Robert Frost’s essay “The Figure a Poem Makes” talks about his own perception of how poem should be and how people should view poem. He mentions that all poems should be distinct from one another and should have wisdom that the readers can benefit from, not only to entertain them. The poem should also evoke its readers to discover something they previously do not know, but they actually know from the start. Frost also noted the relationship of the writer’s emotions while writing the poem and the reader’s emotion while reading the poem. At the end of his essay, Frost asserted that poems are eternal—that they will forever bear their wisdom and truth.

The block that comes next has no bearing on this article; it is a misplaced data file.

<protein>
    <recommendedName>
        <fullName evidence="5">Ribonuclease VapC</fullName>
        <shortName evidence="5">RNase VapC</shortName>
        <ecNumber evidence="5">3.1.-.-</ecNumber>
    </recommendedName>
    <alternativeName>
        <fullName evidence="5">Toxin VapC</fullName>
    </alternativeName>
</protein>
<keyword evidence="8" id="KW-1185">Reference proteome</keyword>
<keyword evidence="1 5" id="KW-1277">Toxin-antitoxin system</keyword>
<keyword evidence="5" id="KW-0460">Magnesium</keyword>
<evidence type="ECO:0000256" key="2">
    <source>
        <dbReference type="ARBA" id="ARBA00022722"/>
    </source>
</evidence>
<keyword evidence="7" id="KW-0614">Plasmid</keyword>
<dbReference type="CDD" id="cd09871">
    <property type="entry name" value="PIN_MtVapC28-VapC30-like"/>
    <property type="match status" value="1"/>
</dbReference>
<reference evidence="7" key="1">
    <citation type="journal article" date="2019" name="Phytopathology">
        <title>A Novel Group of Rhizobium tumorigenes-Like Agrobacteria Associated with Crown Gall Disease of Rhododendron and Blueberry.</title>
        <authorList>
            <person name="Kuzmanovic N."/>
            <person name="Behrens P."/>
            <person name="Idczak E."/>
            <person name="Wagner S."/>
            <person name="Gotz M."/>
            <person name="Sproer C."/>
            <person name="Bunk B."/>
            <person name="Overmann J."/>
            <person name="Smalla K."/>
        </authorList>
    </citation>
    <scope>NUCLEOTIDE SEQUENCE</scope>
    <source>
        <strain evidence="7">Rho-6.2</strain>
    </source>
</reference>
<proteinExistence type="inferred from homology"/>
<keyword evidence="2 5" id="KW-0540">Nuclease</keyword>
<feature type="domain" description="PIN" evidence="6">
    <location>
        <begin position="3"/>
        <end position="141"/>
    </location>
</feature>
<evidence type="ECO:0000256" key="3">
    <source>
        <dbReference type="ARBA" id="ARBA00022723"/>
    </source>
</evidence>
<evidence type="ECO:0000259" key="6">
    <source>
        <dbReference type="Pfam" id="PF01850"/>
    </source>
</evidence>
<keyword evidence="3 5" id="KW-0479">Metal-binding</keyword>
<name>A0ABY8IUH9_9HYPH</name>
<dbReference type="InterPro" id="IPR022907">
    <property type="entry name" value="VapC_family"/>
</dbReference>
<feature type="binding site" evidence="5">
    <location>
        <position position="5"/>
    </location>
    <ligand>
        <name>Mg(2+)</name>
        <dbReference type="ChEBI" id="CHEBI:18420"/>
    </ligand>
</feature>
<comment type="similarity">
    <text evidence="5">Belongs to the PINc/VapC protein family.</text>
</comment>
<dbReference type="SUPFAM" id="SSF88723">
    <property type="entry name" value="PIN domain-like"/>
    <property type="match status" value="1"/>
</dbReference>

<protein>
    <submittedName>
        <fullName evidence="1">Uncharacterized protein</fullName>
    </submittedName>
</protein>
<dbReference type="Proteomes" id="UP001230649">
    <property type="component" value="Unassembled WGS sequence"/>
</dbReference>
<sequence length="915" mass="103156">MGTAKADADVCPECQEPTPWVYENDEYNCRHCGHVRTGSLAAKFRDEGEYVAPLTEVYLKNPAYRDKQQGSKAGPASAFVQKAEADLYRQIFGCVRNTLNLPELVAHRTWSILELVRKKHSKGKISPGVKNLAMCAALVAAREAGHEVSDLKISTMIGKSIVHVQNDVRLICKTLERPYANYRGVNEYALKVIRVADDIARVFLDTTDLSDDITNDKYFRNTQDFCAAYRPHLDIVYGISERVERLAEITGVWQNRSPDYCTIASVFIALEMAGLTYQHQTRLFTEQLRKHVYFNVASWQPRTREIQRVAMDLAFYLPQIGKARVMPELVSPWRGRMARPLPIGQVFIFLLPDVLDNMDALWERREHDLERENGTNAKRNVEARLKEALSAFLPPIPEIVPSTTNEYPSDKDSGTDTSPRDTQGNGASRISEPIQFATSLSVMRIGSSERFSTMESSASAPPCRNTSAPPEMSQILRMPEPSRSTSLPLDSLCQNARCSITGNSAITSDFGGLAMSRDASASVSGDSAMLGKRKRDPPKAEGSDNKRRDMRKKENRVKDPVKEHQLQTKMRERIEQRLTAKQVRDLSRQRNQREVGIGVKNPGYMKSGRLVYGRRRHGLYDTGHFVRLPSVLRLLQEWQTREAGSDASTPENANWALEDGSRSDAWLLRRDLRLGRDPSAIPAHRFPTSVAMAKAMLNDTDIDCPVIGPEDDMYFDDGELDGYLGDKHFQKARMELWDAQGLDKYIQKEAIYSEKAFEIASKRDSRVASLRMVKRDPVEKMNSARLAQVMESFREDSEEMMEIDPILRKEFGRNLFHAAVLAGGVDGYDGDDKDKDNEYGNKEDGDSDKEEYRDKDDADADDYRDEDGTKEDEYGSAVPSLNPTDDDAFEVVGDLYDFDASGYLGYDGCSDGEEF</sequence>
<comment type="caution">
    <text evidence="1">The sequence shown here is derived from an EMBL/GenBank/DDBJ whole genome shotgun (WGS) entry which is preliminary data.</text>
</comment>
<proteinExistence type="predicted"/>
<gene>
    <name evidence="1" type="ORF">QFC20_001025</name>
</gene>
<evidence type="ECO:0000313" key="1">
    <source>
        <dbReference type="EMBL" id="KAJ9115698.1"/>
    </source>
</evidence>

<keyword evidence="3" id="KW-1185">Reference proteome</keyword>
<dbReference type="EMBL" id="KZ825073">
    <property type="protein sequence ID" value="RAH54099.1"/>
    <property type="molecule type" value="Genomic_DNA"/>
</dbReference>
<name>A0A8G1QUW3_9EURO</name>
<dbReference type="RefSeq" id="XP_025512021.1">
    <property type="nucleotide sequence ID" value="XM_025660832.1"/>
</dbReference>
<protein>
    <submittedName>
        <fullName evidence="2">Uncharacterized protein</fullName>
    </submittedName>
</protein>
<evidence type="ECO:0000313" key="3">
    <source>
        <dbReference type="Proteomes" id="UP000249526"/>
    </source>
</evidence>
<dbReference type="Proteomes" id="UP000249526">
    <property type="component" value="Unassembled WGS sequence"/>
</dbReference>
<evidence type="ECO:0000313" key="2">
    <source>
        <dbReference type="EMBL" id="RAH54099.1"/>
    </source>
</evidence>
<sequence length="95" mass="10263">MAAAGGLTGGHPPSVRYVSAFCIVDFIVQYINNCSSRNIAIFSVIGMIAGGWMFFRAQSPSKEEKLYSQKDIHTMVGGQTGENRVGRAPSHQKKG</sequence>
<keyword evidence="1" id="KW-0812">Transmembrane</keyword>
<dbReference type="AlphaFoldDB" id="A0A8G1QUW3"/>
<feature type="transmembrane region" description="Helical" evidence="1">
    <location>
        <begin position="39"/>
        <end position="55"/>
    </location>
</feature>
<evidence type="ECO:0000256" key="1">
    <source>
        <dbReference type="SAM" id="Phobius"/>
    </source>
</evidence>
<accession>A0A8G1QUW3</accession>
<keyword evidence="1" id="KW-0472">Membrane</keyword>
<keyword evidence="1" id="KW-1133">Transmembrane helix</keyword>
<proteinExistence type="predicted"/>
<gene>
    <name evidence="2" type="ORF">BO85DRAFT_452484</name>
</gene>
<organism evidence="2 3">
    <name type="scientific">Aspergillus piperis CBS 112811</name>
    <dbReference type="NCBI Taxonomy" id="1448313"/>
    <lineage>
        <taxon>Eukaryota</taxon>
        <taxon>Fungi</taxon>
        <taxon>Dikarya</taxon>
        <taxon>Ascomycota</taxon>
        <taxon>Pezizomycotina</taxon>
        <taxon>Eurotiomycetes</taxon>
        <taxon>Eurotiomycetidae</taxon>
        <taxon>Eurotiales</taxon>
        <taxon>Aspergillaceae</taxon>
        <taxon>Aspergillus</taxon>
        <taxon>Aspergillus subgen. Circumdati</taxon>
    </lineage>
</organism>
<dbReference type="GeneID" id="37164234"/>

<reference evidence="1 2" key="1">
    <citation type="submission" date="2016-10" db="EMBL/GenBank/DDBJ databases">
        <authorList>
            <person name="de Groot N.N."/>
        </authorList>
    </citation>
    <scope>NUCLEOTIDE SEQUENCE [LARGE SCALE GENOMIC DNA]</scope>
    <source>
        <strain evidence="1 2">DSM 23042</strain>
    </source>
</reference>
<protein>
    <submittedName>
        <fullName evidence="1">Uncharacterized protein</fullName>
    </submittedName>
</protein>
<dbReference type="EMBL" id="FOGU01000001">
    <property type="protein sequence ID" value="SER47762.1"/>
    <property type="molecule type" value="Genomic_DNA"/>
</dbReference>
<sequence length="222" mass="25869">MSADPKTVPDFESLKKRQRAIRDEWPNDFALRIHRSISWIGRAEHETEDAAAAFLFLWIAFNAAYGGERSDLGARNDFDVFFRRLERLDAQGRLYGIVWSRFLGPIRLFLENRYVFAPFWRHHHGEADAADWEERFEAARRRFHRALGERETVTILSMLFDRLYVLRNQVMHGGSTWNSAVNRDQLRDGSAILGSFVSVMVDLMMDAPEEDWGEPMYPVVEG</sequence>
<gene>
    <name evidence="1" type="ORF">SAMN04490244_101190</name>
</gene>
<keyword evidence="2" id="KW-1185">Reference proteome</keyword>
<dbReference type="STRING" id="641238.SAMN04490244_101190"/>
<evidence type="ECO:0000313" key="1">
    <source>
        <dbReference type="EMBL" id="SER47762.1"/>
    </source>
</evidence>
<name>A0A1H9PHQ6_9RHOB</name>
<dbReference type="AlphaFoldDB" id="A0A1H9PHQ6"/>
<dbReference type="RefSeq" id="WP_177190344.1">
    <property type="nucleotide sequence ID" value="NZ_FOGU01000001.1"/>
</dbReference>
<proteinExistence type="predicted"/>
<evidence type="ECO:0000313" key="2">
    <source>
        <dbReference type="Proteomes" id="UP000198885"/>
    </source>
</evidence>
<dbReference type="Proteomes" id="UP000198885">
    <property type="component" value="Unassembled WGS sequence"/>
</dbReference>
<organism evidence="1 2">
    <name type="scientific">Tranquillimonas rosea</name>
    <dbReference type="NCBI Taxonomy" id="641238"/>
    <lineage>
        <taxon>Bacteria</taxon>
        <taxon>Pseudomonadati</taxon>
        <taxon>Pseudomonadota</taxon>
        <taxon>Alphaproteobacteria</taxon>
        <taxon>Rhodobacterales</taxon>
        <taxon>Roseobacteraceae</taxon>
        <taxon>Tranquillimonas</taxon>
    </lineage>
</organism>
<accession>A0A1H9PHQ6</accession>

Written in 1939, Robert Frost’s essay is combative, ironic, cryptic, delightful, damning of scholars and, for aspiring poets, encouraging of both a formal awareness and a cavalier attitude. The Figure a Poem Makes talks of the experience of writing rather than reading and the resulting poem is first described negatively (what it is not) then more positively in the famous phrases that it is a “momentary stay against confusion”, that it begins “in delight and ends in wisdom”. Along the way, Frost images the poet as giant, lover and grasshopper. Like most of his comments on poetry, the essay does not develop in a scholarly way, but there is an underlying coherence and in what follows I hope to track it down. You can read . I have also posted